Back in 2010 Christopher Nolan came out with his critically acclaimed Oscar-nominated film Inception, which explored the idea of a sophisticated technology that made it possible for a group of people to enter one person's dream. Naturally it messes with the heads of everyone involved, especially given the job was to plant an idea in a person's head. Really, when you get down to it, the whole movie was essentially a backwards heist film (a group of characters devising an elaborate plan to infiltrate a seemingly impenetrable location and get past all the security systems to put something into a safe).
There's no doubting that its ideas were used well. The whole backwards heist plot was wrapped up in a mind-boggling structure wherein the characters had to enter multiple levels of dreams. Over time it becomes a bit harder to tell dream from reality, and in the end we are left to question if what we are seeing is real or if the characters are still in the dream. There are some serious questions of reality, and it is very effective in its delivery, but the idea of exploring different levels of a virtual world and being left unsure of whether you ever left it is hardly anything new.
Imagine, for example, that Inception was made in 1999 on a lower budget. Replace the dreams with video games. Instead of a heist film, perhaps make it more of an action thriller. Put David Cronenberg in charge and you've got the basic setup for eXistenZ, a surreal film in which we experience a video game within a video game in another video game. In all of the strange experiences the characters go through, a few serious and perhaps ultimately unanswerable questions are raised. Do we truly have free will? What is reality? What is illusion? Is there a true reality or only illusion?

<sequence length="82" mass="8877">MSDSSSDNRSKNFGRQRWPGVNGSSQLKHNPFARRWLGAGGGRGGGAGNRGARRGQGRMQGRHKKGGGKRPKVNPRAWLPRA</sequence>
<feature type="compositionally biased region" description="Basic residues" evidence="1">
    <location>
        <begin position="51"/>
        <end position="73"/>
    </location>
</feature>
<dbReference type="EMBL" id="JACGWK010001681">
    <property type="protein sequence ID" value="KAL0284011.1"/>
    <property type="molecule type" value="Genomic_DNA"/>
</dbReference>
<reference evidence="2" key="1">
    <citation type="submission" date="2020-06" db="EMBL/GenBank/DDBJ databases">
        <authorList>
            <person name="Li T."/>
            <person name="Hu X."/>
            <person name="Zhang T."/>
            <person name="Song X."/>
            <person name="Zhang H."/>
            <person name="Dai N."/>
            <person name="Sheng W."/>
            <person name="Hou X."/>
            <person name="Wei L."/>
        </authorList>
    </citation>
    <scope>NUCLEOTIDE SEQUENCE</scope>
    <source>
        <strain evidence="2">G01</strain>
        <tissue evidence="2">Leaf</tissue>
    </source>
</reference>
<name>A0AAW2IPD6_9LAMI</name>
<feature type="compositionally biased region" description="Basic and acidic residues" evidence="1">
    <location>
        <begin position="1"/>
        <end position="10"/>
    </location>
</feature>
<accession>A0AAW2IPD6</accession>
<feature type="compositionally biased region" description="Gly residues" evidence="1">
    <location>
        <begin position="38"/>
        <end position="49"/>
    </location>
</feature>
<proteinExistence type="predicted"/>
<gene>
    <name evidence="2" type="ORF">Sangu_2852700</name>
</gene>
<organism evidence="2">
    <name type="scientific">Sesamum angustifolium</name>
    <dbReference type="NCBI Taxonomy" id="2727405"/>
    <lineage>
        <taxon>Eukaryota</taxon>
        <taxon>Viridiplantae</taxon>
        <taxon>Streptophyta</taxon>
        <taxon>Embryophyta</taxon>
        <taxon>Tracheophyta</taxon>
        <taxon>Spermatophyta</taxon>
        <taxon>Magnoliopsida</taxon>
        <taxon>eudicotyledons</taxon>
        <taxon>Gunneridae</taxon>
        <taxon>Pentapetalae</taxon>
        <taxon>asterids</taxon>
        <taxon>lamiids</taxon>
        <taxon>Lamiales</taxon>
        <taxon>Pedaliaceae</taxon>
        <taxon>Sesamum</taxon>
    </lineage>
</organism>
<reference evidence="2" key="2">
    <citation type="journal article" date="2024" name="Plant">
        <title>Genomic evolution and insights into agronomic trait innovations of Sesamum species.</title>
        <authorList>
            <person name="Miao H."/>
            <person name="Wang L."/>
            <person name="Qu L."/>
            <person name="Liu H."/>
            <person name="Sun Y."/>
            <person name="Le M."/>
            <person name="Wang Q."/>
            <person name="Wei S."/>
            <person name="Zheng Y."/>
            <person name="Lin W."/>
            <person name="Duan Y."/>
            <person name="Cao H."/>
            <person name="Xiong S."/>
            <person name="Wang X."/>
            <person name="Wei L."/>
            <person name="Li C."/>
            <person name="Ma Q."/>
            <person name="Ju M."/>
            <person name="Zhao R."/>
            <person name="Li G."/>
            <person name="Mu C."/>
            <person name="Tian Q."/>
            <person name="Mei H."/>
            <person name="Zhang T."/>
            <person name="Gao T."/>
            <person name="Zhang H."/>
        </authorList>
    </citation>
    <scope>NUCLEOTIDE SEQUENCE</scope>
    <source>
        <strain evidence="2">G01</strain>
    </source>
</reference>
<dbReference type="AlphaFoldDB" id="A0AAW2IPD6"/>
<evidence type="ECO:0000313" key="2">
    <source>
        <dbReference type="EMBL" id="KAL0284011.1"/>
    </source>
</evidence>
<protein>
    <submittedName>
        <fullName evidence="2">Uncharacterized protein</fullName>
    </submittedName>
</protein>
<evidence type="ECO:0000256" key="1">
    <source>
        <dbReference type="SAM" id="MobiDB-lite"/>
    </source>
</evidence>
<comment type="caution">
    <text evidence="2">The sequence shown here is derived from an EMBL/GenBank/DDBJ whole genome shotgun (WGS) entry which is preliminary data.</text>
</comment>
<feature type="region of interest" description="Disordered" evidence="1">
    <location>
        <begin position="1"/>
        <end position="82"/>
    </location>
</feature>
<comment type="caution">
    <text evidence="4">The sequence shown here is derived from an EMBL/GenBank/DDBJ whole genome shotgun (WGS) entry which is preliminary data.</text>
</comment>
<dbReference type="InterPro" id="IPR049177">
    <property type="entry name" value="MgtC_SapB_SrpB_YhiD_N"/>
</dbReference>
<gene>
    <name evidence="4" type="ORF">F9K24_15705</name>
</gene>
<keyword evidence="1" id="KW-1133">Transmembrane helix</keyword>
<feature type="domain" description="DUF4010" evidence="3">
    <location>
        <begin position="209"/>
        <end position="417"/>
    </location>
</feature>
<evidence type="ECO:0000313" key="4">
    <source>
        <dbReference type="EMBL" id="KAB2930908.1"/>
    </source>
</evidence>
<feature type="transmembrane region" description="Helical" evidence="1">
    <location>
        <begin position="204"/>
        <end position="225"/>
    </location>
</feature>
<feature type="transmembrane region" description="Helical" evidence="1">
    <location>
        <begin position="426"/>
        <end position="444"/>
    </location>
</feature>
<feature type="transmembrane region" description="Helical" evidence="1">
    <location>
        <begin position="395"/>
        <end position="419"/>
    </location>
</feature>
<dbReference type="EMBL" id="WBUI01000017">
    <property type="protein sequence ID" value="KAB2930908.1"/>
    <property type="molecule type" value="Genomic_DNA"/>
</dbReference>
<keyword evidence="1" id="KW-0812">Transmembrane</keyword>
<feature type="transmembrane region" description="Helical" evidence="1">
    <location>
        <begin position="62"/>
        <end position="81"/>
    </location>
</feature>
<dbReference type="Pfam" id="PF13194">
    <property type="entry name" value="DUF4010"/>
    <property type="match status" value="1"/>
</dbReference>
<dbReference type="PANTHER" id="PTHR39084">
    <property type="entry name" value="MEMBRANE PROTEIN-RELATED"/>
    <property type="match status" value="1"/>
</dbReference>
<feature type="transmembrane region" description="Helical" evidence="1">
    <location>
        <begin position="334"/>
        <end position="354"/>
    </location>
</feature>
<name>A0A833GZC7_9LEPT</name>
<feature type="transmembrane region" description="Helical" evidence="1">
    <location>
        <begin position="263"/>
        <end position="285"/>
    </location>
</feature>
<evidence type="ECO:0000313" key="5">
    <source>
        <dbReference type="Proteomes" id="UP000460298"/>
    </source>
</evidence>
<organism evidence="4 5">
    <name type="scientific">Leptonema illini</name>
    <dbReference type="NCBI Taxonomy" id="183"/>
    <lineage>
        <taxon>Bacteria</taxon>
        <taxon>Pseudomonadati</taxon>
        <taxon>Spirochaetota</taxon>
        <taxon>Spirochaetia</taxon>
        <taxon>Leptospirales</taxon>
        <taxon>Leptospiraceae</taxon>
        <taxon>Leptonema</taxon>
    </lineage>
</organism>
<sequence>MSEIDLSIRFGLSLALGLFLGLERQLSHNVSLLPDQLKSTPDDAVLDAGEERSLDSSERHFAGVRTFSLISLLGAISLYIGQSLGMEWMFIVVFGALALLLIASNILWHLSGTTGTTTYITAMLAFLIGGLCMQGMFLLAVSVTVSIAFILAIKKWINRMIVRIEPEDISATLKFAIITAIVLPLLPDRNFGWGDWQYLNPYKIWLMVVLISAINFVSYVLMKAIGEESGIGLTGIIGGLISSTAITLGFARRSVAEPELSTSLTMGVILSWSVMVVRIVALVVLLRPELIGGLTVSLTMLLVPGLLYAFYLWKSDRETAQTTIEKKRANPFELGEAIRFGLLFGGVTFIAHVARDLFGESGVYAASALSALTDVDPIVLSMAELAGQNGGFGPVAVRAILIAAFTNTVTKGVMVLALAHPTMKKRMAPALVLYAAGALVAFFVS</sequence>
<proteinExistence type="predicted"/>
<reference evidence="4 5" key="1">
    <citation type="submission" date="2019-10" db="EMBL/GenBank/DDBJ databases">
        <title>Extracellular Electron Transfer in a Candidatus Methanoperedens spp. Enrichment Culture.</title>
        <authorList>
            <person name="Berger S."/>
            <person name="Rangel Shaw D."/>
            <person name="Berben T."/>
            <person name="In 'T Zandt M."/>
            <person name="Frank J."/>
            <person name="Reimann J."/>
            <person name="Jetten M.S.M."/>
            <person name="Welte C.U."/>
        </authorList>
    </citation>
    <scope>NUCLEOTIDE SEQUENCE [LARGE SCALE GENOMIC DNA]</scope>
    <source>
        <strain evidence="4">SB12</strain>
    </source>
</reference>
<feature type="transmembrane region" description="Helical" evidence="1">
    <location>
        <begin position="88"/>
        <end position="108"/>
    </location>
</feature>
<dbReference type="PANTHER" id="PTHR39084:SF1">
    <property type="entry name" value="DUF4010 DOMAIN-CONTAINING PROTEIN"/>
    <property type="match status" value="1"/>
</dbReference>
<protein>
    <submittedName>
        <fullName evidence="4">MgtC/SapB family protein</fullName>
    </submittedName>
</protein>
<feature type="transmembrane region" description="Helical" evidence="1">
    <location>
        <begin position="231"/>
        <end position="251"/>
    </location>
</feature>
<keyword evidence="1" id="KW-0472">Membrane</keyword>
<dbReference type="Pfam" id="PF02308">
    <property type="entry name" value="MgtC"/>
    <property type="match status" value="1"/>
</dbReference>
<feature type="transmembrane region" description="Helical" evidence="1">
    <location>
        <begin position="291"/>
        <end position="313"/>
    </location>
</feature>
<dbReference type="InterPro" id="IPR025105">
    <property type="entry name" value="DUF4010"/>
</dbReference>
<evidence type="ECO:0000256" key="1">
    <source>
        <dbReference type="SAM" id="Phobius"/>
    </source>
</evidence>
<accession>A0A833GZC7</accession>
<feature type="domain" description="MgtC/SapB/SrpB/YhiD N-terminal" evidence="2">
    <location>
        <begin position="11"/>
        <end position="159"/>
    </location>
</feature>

The whole movie begins in what seems to be reality, but early on there's plenty of clues that what we are seeing is not what it appears to be. One of the first clues is the appearance of the "gristle gun", smuggled into a demonstration of a new video game by a would-be assassin. This particular device becomes something of a strange motif throughout the movie, but as we find out later on, it was built by Jude Law's character of Ted Piker within the world of a video game. How could something from a video game make it into reality before that game was even played? The only logical answer is that what we think is "reality" is in fact part of the same video game.
There are lots of other little things. Allegra is a pretty strange name, perhaps one chosen to be gender-neutral so that the role could be played by either a man or a woman. Even more bizarre is when she and Ted Piker (Jude Law) pull aside at a gas station and encounter a station attendant literally just named "Gas" (Willem Dafoe). It could be a nickname, one which could easily have been picked for someone who was never planned to be a major character, or just a name they thought fitting for a gas station attendant.
Also notice the peculiar designs of the gamepods. As Piker notes, making a fully functioning virtual reality system out of animal parts should be impossible. The products themselves look somewhat sickly, like weird molds of flesh attached to the body by what looks like an umbilical cord. It is also curious that Piker has no understanding of how the games work throughout the film, even though he is in a world where he should be surrounded by them. All this provides a handful of small clues to the reveal at the end.